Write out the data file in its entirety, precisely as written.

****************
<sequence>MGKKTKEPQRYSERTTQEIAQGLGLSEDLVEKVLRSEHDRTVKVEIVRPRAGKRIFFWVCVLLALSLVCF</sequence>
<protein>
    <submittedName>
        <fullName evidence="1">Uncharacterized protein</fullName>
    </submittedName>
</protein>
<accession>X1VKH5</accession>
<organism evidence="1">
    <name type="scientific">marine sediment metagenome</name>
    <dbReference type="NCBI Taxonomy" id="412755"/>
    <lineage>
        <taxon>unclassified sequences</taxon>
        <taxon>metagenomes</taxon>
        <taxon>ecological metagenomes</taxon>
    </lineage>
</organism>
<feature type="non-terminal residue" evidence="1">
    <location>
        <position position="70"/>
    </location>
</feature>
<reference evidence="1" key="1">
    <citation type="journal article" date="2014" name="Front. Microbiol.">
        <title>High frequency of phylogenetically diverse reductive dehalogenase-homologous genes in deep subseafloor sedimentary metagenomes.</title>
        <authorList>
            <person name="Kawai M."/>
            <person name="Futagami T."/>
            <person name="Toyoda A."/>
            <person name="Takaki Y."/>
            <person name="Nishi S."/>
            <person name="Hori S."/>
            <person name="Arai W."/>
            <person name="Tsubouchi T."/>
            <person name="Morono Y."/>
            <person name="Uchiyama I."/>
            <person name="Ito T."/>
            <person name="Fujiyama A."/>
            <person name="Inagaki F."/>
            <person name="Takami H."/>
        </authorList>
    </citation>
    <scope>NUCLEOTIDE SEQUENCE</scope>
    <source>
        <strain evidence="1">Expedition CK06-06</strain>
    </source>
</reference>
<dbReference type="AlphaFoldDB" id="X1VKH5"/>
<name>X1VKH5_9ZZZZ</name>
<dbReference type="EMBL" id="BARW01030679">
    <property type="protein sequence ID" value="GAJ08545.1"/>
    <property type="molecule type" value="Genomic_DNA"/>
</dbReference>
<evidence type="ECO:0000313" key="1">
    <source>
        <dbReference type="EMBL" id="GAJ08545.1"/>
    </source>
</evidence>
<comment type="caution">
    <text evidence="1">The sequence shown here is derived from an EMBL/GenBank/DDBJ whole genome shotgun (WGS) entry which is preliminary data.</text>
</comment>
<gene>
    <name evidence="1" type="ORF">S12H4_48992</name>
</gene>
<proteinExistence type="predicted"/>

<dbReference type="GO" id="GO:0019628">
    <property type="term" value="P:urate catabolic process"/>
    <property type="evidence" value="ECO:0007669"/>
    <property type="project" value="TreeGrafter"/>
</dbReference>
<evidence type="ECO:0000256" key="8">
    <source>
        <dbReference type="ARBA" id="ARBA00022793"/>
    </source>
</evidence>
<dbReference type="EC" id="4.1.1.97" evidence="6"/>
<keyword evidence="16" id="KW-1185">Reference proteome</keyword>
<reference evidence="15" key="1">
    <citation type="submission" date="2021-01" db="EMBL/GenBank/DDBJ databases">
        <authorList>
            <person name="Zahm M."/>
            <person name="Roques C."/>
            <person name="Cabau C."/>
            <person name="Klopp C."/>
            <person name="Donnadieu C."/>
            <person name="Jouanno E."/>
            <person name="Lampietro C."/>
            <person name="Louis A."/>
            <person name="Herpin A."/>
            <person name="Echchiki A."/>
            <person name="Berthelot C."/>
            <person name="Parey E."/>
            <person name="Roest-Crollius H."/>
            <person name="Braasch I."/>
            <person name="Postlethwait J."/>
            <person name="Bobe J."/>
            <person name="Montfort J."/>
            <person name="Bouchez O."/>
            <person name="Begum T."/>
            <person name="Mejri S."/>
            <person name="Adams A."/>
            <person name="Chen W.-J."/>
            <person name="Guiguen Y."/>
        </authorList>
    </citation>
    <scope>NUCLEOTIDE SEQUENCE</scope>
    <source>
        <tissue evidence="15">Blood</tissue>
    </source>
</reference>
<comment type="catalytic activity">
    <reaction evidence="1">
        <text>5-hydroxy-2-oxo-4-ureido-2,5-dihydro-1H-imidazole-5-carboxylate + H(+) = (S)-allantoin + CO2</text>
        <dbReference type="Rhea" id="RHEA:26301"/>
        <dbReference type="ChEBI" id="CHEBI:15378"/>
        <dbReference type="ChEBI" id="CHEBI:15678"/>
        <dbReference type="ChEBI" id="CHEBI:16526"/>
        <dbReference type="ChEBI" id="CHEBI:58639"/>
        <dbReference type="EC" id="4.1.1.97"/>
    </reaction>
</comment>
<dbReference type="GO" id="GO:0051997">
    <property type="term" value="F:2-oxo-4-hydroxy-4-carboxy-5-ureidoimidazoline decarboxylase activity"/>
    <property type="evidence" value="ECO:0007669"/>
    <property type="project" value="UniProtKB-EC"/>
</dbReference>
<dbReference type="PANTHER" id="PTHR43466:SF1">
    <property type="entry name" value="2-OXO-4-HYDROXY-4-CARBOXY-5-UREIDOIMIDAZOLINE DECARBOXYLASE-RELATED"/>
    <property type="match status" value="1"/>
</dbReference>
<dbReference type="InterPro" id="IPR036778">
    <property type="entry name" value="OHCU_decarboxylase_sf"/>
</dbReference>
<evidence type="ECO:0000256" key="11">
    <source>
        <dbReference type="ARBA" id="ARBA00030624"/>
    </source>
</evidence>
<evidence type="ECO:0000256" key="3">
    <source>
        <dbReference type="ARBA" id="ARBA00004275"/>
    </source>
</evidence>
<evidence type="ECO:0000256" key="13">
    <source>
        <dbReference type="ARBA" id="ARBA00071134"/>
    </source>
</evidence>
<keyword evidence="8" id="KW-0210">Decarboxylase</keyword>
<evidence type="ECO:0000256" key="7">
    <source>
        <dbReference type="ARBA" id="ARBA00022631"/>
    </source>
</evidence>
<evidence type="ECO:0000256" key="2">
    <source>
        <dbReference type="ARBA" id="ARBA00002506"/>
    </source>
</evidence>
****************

<sequence>MGKKTKEPQRYSERTTQEIAQGLGLSEDLVEKVLRSEHDRTVKVEIVRPRAGKRIFFWVCVLLALSLVCF</sequence>
<protein>
    <submittedName>
        <fullName evidence="1">Uncharacterized protein</fullName>
    </submittedName>
</protein>
<accession>X1VKH5</accession>
<organism evidence="1">
    <name type="scientific">marine sediment metagenome</name>
    <dbReference type="NCBI Taxonomy" id="412755"/>
    <lineage>
        <taxon>unclassified sequences</taxon>
        <taxon>metagenomes</taxon>
        <taxon>ecological metagenomes</taxon>
    </lineage>
</organism>
<feature type="non-terminal residue" evidence="1">
    <location>
        <position position="70"/>
    </location>
</feature>
<reference evidence="1" key="1">
    <citation type="journal article" date="2014" name="Front. Microbiol.">
        <title>High frequency of phylogenetically diverse reductive dehalogenase-homologous genes in deep subseafloor sedimentary metagenomes.</title>
        <authorList>
            <person name="Kawai M."/>
            <person name="Futagami T."/>
            <person name="Toyoda A."/>
            <person name="Takaki Y."/>
            <person name="Nishi S."/>
            <person name="Hori S."/>
            <person name="Arai W."/>
            <person name="Tsubouchi T."/>
            <person name="Morono Y."/>
            <person name="Uchiyama I."/>
            <person name="Ito T."/>
            <person name="Fujiyama A."/>
            <person name="Inagaki F."/>
            <person name="Takami H."/>
        </authorList>
    </citation>
    <scope>NUCLEOTIDE SEQUENCE</scope>
    <source>
        <strain evidence="1">Expedition CK06-06</strain>
    </source>
</reference>
<dbReference type="AlphaFoldDB" id="X1VKH5"/>
<name>X1VKH5_9ZZZZ</name>
<dbReference type="EMBL" id="BARW01030679">
    <property type="protein sequence ID" value="GAJ08545.1"/>
    <property type="molecule type" value="Genomic_DNA"/>
</dbReference>
<evidence type="ECO:0000313" key="1">
    <source>
        <dbReference type="EMBL" id="GAJ08545.1"/>
    </source>
</evidence>
<comment type="caution">
    <text evidence="1">The sequence shown here is derived from an EMBL/GenBank/DDBJ whole genome shotgun (WGS) entry which is preliminary data.</text>
</comment>
<gene>
    <name evidence="1" type="ORF">S12H4_48992</name>
</gene>
<proteinExistence type="predicted"/>

<dbReference type="GO" id="GO:0019628">
    <property type="term" value="P:urate catabolic process"/>
    <property type="evidence" value="ECO:0007669"/>
    <property type="project" value="TreeGrafter"/>
</dbReference>
<evidence type="ECO:0000256" key="8">
    <source>
        <dbReference type="ARBA" id="ARBA00022793"/>
    </source>
</evidence>
<dbReference type="EC" id="4.1.1.97" evidence="6"/>
<keyword evidence="16" id="KW-1185">Reference proteome</keyword>
<reference evidence="15" key="1">
    <citation type="submission" date="2021-01" db="EMBL/GenBank/DDBJ databases">
        <authorList>
            <person name="Zahm M."/>
            <person name="Roques C."/>
            <person name="Cabau C."/>
            <person name="Klopp C."/>
            <person name="Donnadieu C."/>
            <person name="Jouanno E."/>
            <person name="Lampietro C."/>
            <person name="Louis A."/>
            <person name="Herpin A."/>
            <person name="Echchiki A."/>
            <person name="Berthelot C."/>
            <person name="Parey E."/>
            <person name="Roest-Crollius H."/>
            <person name="Braasch I."/>
            <person name="Postlethwait J."/>
            <person name="Bobe J."/>
            <person name="Montfort J."/>
            <person name="Bouchez O."/>
            <person name="Begum T."/>
            <person name="Mejri S."/>
            <person name="Adams A."/>
            <person name="Chen W.-J."/>
            <person name="Guiguen Y."/>
        </authorList>
    </citation>
    <scope>NUCLEOTIDE SEQUENCE</scope>
    <source>
        <tissue evidence="15">Blood</tissue>
    </source>
</reference>
<comment type="catalytic activity">
    <reaction evidence="1">
        <text>5-hydroxy-2-oxo-4-ureido-2,5-dihydro-1H-imidazole-5-carboxylate + H(+) = (S)-allantoin + CO2</text>
        <dbReference type="Rhea" id="RHEA:26301"/>
        <dbReference type="ChEBI" id="CHEBI:15378"/>
        <dbReference type="ChEBI" id="CHEBI:15678"/>
        <dbReference type="ChEBI" id="CHEBI:16526"/>
        <dbReference type="ChEBI" id="CHEBI:58639"/>
        <dbReference type="EC" id="4.1.1.97"/>
    </reaction>
</comment>
<dbReference type="GO" id="GO:0051997">
    <property type="term" value="F:2-oxo-4-hydroxy-4-carboxy-5-ureidoimidazoline decarboxylase activity"/>
    <property type="evidence" value="ECO:0007669"/>
    <property type="project" value="UniProtKB-EC"/>
</dbReference>
<dbReference type="PANTHER" id="PTHR43466:SF1">
    <property type="entry name" value="2-OXO-4-HYDROXY-4-CARBOXY-5-UREIDOIMIDAZOLINE DECARBOXYLASE-RELATED"/>
    <property type="match status" value="1"/>
</dbReference>
<dbReference type="InterPro" id="IPR036778">
    <property type="entry name" value="OHCU_decarboxylase_sf"/>
</dbReference>
<evidence type="ECO:0000256" key="11">
    <source>
        <dbReference type="ARBA" id="ARBA00030624"/>
    </source>
</evidence>
<evidence type="ECO:0000256" key="3">
    <source>
        <dbReference type="ARBA" id="ARBA00004275"/>
    </source>
</evidence>
<evidence type="ECO:0000256" key="13">
    <source>
        <dbReference type="ARBA" id="ARBA00071134"/>
    </source>
</evidence>
<keyword evidence="8" id="KW-0210">Decarboxylase</keyword>
<evidence type="ECO:0000256" key="7">
    <source>
        <dbReference type="ARBA" id="ARBA00022631"/>
    </source>
</evidence>
<evidence type="ECO:0000256" key="2">
    <source>
        <dbReference type="ARBA" id="ARBA00002506"/>
    </source>
</evidence>